Ecologically, this spectrum of diversity measures corresponds to a spectrum of viewpoints on what diversity is. Consider two bird communities. The first looks like this: It contains four species, one of which makes up most of the population, and three of which are quite rare. The second community looks like this: It has only three species, but they’re evenly balanced.

Now, which community is more diverse? It’s a matter of opinion. Or, if you like, it’s a matter of how you interpret the word ‘diverse’. Usually in the mainstream press, and often in scholarly articles too, ‘biodiversity’ is used as a synonym for ‘number of species present’. On this count, the first community is more diverse. But if you’re mostly concerned with the functioning of the whole community, the role of rare species might not be particularly important: maybe your primary concern is that no species is too dominant, and on that score, the second community wins.

Varying the parameter $q$ corresponds to varying your viewpoint. Specifically, $q$ controls how little emphasis you place on rare species. So the graphs of $D_q^Z(p)$ against $q$, for the two communities, might look like this: The purple curve represents the first community, and the blue curve represents the second. (The exact shapes of the graphs will depend on the similarity matrix $Z$.) For low values of $q$ (emphasizing rare species), the first community looks more diverse than the second. For high values of $q$ (emphasizing common species), it’s the opposite.

It turns out that many diversity measures previously used in ecology are special cases of the ones given above. Also, these measures have excellent mathematical properties. Lots are listed in our paper. Here I’ll give just two.

Naive model  There’s a ‘naive’ model of an ecological community in which distinct species are always assumed to have nothing in common. This is a terribly crude assumption, and makes a community consisting of two species of slug as diverse as a community consisting of a slug and a giraffe.

Nevertheless, this is the model used by most diversity measures to date. It corresponds to taking $Z = I$. When you take $Z = I$ using our measures, the formula for diversity is:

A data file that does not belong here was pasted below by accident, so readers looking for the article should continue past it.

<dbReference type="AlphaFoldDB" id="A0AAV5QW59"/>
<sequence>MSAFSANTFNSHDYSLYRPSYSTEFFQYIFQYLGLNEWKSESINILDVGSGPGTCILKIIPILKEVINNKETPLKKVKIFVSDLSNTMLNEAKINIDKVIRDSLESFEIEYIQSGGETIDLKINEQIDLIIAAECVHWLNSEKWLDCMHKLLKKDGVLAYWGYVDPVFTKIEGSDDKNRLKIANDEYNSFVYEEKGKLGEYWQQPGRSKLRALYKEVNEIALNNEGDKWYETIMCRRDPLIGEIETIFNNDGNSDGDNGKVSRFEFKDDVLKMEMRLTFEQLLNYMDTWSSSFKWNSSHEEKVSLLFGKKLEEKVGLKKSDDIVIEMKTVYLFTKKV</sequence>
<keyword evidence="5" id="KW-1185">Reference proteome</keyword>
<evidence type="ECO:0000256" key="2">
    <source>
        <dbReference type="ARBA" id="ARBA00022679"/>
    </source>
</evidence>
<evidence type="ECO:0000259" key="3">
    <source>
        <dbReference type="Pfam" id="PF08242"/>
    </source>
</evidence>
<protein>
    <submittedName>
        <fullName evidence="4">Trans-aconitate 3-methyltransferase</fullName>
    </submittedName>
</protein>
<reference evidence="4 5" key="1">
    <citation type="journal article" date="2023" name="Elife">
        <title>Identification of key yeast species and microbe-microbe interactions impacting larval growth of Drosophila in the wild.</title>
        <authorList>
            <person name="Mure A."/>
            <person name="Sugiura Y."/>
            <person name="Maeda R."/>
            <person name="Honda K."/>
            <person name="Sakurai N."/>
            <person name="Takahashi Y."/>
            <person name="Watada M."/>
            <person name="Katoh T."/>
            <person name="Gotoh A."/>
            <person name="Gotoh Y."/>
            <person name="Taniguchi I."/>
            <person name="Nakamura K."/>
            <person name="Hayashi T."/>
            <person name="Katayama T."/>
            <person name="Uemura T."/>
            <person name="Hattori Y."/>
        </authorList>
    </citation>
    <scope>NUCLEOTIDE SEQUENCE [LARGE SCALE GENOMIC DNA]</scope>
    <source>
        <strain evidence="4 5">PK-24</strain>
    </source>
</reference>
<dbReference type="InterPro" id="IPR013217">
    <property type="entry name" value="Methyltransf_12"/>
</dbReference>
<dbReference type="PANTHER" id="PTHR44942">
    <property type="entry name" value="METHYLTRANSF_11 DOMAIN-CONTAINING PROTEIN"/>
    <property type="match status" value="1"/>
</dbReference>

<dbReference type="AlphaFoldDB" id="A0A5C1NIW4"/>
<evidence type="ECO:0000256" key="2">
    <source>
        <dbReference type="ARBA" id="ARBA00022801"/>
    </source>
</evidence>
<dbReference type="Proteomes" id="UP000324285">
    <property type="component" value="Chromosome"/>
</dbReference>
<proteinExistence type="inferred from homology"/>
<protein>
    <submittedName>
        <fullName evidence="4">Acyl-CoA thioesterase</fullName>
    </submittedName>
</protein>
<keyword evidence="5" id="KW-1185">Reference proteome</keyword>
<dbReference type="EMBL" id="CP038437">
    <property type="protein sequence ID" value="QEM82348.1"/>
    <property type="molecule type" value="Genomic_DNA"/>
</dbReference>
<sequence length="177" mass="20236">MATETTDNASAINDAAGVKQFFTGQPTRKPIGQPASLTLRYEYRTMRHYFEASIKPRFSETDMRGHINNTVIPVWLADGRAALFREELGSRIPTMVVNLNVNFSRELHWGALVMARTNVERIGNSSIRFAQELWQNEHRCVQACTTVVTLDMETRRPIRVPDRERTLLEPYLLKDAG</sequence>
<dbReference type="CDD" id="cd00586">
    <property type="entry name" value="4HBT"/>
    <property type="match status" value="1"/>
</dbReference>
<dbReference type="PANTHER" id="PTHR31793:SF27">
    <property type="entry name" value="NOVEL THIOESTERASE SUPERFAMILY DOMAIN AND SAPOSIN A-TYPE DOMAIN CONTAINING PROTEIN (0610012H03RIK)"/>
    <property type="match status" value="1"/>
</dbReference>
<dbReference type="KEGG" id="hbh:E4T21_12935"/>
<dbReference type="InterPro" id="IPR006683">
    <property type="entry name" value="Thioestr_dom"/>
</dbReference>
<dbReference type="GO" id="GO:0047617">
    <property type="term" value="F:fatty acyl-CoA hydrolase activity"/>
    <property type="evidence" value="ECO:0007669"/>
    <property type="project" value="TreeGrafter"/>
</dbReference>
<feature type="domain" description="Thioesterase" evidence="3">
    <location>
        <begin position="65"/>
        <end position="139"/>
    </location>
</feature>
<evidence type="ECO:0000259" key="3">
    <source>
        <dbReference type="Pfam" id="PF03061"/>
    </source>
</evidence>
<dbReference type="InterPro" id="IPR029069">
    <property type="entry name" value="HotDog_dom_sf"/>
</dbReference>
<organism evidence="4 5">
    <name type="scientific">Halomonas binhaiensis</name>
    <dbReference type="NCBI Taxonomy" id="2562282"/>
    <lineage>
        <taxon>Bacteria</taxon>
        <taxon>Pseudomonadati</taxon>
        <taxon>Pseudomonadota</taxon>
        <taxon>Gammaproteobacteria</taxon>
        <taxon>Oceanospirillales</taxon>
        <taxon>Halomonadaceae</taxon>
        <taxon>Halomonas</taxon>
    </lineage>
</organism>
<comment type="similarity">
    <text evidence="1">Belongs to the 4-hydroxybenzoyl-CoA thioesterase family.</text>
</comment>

$D_q^Z(p) = \begin{cases} \Bigl( \sum_i p_i^q \Bigr)^{1/(1 - q)} & if  q \neq 1, \infty \\ \prod_i p_i^{-p_i} & if  q = 1 \\ 1/\max_i p_i & if  q = \infty. \end{cases}$

These are known in ecology as the Hill numbers, and in mathematics as the exponentials of the Rényi entropies. A lot is known about them. Even more is known about the case $q = 1$, which is the exponential of Shannon entropy.

Effective number  Our measures are effective numbers, which means that a community of $S$ equally abundant, totally dissimilar species is assigned a diversity of $S$. In symbols,

$D_q^I(1/S, \ldots, 1/S) = S,$

for all $q \in [0, \infty]$.

So if someone tells you ‘this community has diversity 26.2’, and they’re using an effective number measure, that means it’s slightly more diverse than a community of 26 equally abundant, totally dissimilar species. If they come to you a year later saying that its diversity has dropped to 13.1, that means, in a directly comprehensible way, that its diversity has halved. As Mark Hill (of the Hill numbers) put it, effective numbers ‘enable us to speak naturally’.

As far as I’m concerned, this work links together many of my interests involving measures of size. Apart from diversity being an important mathematical concept in itself, it’s related to entropy, power means, and magnitude of metric spaces.